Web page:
How to mic a Kora

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Archmart
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How to mic a Kora

Post by Archmart » Wed Sep 26, 2007 11:41 am

Hey Hey!

Tomorrow I have to mic a Kora.

It's a live scenario. In fact, for various reasons it needs to be a 58 plugged into one of those Fender portable P.A. systems in a college dining hall. He's also singing on another 58. It's effectively just background music during lunch so it's not that critical, but then again, why not ask?

I've actually worked with a Kora player once before, in a much nicer, concert setting, but in that case he actually had a pickup and used a guitar amp. He liked the sound REALLY shrill, too. I hated it.

Of course, common sense says to treat it basically like a guitar, cello, or any other stringed instrument, but perhaps there's something tricky that isn't readily apparent. In any case I'd just like to tell my engineer a good place to start so she can look knowledgable.

Any pointers?

Thanks,
Archmart

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Post by Archmart » Wed Sep 26, 2007 2:58 pm

Bump

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Post by lapsteel » Wed Sep 26, 2007 3:34 pm

I would think you would be alright micing it just like a guitar. Try even going over the player's shoulder and mic by their fingers. Like always, just try a few different things.

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Post by apropos of nothing » Wed Sep 26, 2007 3:45 pm

Hmm. Mic a cora with a '58? Make sure you have some compression available. They're not loud instruments. Quieter than nylon-string acoustic guitar by a long shot. Yeah, try it like you'd try a guitar. I'd concentrate on finding a nice resonant spot on the body. ...And then nail the players shoes to the floor.

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Post by Archmart » Wed Sep 26, 2007 3:50 pm

Hey Hey!

Ah! So there IS another use for a hammer when dealing with a Kora player!

I'm actually hoping he brings a pickup and amp so it ends up not being my problem. There's just no way this is going to go well. I can't be there myself, the gear is consumer, and it's lunch at a college dining hall!

Luckily, it's not a high profile thing.

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Post by cgarges » Wed Sep 26, 2007 10:30 pm

I have never miked a kora before, but I just have to chime in and say that I think it's one of the most beautiful and awesome instruments ever.

Chris Garges
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Post by Archmart » Wed Sep 26, 2007 10:37 pm

Hey Hey!

Yeh, it can be amazing, but watch out for the player who wants it through a guitar amp set to SHRILL...

Archmart

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Post by Archmart » Wed Sep 26, 2007 10:46 pm

Hey Hey!

Ok, so in case anyone ever searches this forum for "Kora" or even "How to mic a Kora", has anyone recorded one who could offer their experience with a Kora in the studio?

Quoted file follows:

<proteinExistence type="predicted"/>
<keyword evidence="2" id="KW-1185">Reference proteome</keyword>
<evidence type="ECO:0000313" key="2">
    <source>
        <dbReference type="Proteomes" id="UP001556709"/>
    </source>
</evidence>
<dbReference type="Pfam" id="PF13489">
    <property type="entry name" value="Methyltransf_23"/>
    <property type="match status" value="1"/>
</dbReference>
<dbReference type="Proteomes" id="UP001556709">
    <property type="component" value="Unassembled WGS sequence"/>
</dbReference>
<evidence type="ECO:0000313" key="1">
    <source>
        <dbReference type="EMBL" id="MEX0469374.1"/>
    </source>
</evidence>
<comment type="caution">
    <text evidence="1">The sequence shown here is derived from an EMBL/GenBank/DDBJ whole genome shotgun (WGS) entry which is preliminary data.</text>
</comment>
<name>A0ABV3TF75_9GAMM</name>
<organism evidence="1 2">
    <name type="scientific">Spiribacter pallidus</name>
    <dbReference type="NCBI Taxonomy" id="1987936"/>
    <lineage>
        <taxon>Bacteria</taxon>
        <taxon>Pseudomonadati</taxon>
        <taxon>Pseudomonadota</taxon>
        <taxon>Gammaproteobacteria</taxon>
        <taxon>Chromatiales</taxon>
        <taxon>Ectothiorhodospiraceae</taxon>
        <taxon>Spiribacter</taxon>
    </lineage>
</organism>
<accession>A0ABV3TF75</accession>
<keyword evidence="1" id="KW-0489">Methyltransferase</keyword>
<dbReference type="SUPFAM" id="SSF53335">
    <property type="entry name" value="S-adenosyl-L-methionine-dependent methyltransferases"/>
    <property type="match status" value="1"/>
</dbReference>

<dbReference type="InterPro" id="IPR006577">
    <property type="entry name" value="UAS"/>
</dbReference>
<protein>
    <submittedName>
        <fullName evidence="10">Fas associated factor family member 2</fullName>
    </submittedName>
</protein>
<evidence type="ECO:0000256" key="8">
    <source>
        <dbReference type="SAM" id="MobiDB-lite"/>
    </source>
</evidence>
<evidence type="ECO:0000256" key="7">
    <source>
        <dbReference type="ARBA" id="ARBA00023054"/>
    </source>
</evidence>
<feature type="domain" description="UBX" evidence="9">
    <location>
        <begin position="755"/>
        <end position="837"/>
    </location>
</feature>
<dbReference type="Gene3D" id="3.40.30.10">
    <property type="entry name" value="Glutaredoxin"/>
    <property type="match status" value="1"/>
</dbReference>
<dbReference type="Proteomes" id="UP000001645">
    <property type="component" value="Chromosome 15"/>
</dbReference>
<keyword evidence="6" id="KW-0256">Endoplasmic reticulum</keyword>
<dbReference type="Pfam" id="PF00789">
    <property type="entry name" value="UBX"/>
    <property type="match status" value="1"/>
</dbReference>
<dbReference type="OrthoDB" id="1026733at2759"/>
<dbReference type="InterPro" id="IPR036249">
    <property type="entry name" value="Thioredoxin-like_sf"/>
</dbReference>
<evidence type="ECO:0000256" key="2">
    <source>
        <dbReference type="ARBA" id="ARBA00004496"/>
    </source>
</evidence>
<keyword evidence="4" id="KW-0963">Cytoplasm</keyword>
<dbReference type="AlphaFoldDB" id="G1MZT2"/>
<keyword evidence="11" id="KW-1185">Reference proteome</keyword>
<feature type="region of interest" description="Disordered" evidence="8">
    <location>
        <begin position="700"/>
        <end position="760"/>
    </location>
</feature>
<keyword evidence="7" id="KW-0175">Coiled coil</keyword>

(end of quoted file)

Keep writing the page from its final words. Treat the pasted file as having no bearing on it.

Archmart

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Post by apropos of nothing » Thu Sep 27, 2007 12:35 am

Condenser two foot out, say 5-10 degrees off-axis. . Widemouth, but a small might do in a pinch. Unless you want more of an old-school sound, and then put a dynamic nearly on the body. For a more naturalistic effect, you could use boundary mics or spaced omnis, which would be a more appropriate method to my mind if the player is also singing simultaneously. That shoots isolation, but can sometimes capture a better performance.

Speaking of ethnic-instrumentation micing, I saw the Master Musicians of Jajouka at [name of prestigious private college suppressed]. Some clown had close-mic'ed all the zirna-things and area mic'ed the percussion. For FESTIVAL MUSIC, you jerks! So wrongful.

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Post by japmn » Thu Sep 27, 2007 3:10 pm

I have always placed an SM81 at about a 45 degree angle where the strings meet the body about 6" away from the instrument. It works well but can be hard to find a place that is comfortable for the player and good luck if you need a lot of monitor.

I did this for Mamadou Diabate and he really liked it. I didn't use his pickup in the house at all. I did use it to feed his monitor though.

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Micing a Kora

Post by Djembe » Sat Sep 29, 2007 3:32 am

Kora's are VERY quiet instruments. With a mic and no pickup, feedback will always be a problem live. Don't mic the hole - it's a very woofy sound and will only exacerbate the problem. I would see if it's possible to borrow a contact pickup and acoustic guitar preamp.
Ideally a condensor pointing fairly closely at the player's fingers will work. Koras use nylon strings (think classical guitar).
I hear many koras live and recorded that sound metallic like they have steel strings. For recording - avoid pickups.

Blair

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Post by Archmart » Sat Sep 29, 2007 5:47 pm

Hey Hey!

So in the end he had a pickup, plus several stompboxes.

He was using them tastefully, though. It sounded fairly good.

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Post by honkyjonk » Sat Sep 29, 2007 8:13 pm

It would be similar to miking a Batali, but make sure and pick a mic that will compliment her delicate female basting.
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Post by iC » Sat Sep 29, 2007 8:20 pm

Archmart wrote:Hey Hey!

So in the end he had a pickup, plus several stompboxes.

He was using them tastefully, though. It sounded fairly good.

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